Shuhei Kagawa

Switching color schemes of Vim and Alacritty

Feb 14, 2020 - Vim

I like fountain pens and good notebooks. They spark joy when I write on paper. Computer terminals are like stationery. A good terminal setup makes it fun to work with computers. Here is how I improved colors on my terminal and made it easy to switch them depending on the time and the mood.

Ayu Light for Vim and Alacritty

Using official color schemes

I have been using Dracula color scheme on Vim and Alacritty for a while. I liked the colors, but I had a small problem with it on Vim. The pop-up of coc.nvim had the same color as the background color, and it was hard to distinguish a pop-up and the background.

dracula from flazz/vim-colorschemes

I was using Dracula from vim-colorschemes, which hadn't been updated for three years. I tried the official Dracula color scheme for Vim. It had a different background color for pop-ups! Yes, it's subtle, but now I can distinguish pop-ups from the background.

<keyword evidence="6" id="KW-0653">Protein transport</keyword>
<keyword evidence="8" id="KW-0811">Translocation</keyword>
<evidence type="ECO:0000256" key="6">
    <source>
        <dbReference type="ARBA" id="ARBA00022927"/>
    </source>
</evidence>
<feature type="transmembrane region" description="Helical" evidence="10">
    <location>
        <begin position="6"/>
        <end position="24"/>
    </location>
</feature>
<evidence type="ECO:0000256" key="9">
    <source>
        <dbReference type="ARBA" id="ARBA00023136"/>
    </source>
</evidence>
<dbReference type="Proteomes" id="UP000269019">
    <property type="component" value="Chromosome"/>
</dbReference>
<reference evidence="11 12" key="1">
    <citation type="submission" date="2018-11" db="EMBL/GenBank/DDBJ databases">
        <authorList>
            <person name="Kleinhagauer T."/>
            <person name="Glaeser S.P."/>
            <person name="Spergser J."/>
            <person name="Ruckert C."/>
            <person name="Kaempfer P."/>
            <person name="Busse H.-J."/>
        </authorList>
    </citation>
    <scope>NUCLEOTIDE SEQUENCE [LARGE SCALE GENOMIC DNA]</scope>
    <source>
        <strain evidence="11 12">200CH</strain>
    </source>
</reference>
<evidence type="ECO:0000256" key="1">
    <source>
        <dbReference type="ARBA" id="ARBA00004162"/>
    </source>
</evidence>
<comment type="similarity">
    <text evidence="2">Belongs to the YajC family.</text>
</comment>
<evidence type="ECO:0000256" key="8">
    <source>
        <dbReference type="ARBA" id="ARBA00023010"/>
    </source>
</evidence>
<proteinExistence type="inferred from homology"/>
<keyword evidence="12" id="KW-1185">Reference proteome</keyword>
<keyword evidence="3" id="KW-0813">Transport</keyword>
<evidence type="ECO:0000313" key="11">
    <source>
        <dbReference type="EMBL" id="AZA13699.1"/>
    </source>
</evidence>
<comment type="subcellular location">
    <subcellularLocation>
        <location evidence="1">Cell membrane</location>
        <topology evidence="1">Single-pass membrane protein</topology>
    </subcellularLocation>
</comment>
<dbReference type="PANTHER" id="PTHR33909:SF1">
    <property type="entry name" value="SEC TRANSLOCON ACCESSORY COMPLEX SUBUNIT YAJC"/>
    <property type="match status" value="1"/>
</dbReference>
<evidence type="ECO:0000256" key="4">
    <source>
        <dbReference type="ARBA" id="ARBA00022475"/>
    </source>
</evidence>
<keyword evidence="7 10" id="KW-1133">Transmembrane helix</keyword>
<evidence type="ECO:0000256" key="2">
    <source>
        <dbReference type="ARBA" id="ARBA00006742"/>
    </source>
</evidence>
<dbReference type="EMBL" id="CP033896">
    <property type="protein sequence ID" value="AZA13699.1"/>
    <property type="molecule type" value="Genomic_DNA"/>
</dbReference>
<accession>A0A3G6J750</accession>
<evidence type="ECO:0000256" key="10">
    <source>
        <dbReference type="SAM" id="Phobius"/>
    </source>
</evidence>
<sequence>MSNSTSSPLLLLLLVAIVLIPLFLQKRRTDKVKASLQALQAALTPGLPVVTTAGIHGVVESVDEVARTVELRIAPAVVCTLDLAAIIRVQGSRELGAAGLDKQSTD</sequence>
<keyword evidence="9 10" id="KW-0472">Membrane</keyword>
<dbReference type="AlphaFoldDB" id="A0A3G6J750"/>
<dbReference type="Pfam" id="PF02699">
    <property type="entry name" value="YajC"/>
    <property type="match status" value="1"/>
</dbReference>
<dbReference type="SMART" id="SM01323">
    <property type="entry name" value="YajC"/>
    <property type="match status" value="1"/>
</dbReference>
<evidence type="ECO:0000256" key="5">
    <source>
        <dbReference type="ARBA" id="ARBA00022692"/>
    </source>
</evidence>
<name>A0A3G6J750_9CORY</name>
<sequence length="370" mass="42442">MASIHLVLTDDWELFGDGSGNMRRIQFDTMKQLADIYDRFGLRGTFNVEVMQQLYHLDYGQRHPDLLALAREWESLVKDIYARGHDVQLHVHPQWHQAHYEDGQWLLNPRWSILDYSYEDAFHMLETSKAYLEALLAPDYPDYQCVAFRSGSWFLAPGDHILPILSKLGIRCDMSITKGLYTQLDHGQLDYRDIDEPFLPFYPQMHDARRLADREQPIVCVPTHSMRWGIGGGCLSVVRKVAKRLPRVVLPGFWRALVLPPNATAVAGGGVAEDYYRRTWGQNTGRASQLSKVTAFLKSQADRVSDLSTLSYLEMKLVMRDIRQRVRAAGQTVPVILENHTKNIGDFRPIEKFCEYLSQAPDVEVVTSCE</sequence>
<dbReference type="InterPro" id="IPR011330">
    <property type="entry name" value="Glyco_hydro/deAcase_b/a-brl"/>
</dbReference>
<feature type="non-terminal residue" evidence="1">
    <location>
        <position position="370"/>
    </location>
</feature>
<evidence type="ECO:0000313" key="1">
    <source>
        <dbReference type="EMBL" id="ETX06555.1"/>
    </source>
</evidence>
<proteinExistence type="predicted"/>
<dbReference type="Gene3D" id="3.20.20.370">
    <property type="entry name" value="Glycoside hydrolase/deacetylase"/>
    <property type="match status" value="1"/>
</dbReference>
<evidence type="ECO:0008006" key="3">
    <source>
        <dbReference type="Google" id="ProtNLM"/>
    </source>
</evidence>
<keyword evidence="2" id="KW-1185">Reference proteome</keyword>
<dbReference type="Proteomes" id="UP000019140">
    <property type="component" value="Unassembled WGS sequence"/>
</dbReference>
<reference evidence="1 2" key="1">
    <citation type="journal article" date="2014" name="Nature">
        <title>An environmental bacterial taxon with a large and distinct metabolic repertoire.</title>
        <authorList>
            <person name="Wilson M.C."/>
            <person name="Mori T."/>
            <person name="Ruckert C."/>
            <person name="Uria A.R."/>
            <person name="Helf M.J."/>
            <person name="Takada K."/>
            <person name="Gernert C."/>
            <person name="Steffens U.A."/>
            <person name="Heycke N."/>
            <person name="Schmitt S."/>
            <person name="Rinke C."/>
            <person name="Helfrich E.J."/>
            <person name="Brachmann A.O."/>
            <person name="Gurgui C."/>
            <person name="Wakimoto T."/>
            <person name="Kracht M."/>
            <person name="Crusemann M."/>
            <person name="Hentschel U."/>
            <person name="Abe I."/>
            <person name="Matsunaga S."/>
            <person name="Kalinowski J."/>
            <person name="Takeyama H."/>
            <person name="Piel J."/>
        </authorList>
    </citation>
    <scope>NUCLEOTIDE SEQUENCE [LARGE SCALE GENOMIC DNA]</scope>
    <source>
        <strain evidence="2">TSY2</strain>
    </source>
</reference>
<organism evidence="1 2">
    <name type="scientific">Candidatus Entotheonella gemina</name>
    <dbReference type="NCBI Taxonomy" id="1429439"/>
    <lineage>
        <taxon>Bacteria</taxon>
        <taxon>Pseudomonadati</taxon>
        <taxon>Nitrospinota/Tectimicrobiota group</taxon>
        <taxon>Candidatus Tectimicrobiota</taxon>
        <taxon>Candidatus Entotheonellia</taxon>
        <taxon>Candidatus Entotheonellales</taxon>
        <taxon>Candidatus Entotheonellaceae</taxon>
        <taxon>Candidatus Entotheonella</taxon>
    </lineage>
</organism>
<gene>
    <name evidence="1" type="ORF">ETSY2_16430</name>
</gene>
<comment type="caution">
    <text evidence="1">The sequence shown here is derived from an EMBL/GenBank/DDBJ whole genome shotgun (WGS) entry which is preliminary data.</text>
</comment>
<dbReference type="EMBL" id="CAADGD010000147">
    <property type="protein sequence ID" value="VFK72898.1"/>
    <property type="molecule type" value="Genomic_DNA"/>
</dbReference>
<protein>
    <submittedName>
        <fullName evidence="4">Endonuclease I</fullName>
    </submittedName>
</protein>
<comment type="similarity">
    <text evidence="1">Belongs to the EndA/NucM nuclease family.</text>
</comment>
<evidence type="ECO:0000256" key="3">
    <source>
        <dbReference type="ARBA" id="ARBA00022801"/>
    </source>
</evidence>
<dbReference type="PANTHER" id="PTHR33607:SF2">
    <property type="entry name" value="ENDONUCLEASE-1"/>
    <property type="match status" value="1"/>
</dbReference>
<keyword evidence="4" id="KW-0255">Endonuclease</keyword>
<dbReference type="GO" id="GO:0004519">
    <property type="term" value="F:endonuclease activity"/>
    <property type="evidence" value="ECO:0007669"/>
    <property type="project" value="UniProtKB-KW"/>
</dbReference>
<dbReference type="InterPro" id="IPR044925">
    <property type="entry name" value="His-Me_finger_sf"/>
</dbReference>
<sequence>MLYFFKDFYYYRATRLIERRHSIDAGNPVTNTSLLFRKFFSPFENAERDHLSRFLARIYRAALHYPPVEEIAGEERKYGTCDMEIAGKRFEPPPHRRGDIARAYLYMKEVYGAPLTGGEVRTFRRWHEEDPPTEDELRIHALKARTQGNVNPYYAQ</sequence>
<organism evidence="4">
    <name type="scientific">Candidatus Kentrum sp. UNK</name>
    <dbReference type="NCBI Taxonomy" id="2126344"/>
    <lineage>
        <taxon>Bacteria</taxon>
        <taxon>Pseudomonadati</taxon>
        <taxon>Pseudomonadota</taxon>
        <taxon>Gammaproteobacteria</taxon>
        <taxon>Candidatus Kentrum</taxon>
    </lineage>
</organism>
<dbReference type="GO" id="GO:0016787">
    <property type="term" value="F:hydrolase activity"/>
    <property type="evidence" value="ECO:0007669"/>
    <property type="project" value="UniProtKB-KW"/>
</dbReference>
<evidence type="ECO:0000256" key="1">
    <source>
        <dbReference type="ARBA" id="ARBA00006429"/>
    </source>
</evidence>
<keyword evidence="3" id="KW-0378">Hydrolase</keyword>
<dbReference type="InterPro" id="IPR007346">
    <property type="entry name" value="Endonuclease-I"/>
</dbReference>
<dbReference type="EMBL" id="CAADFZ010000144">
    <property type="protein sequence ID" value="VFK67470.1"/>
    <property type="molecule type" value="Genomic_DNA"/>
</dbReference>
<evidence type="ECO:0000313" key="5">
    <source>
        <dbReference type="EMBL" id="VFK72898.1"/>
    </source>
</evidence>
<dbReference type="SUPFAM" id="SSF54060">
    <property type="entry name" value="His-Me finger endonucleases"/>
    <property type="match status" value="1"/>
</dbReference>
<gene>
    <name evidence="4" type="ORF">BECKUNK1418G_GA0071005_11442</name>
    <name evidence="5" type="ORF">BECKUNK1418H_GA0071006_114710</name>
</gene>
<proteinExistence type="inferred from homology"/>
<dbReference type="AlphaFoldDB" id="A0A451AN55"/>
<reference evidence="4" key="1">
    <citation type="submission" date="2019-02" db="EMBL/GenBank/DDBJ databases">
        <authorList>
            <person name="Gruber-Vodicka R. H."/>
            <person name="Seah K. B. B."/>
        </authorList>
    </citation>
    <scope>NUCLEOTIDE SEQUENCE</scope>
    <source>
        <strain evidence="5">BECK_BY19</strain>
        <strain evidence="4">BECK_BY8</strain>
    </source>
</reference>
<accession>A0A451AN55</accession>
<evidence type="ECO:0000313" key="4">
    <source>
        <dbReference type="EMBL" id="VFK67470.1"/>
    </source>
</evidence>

dracula from dracula/vim

vim-colorschemes is a great way to try out different color schemes. You can get a random color scheme by :colorscheme random. But once you pick a few favorite ones, it's worth checking if they have official color schemes that are likely to be more maintained.

The same goes for Alacritty. I was using the Dracula color scheme that I converted with my tool from iTerm2-Color-Schemes for Alacritty. Dracula has its official Alacritty theme, and it looks better!


I started trying other color schemes and found Vim's termguicolors option in ayu-vim's README. It enables true colors (24-bit colors) instead of 256 colors (8-bit).

if has('termguicolors')
  set termguicolors

I turned it on, and the colors looked gorgeous! Before learning about termguicolors, I had tried light color schemes like Ayu Light and given up because of too low contrast (left in the following image). With termguicolors, light color schemes became finally usable!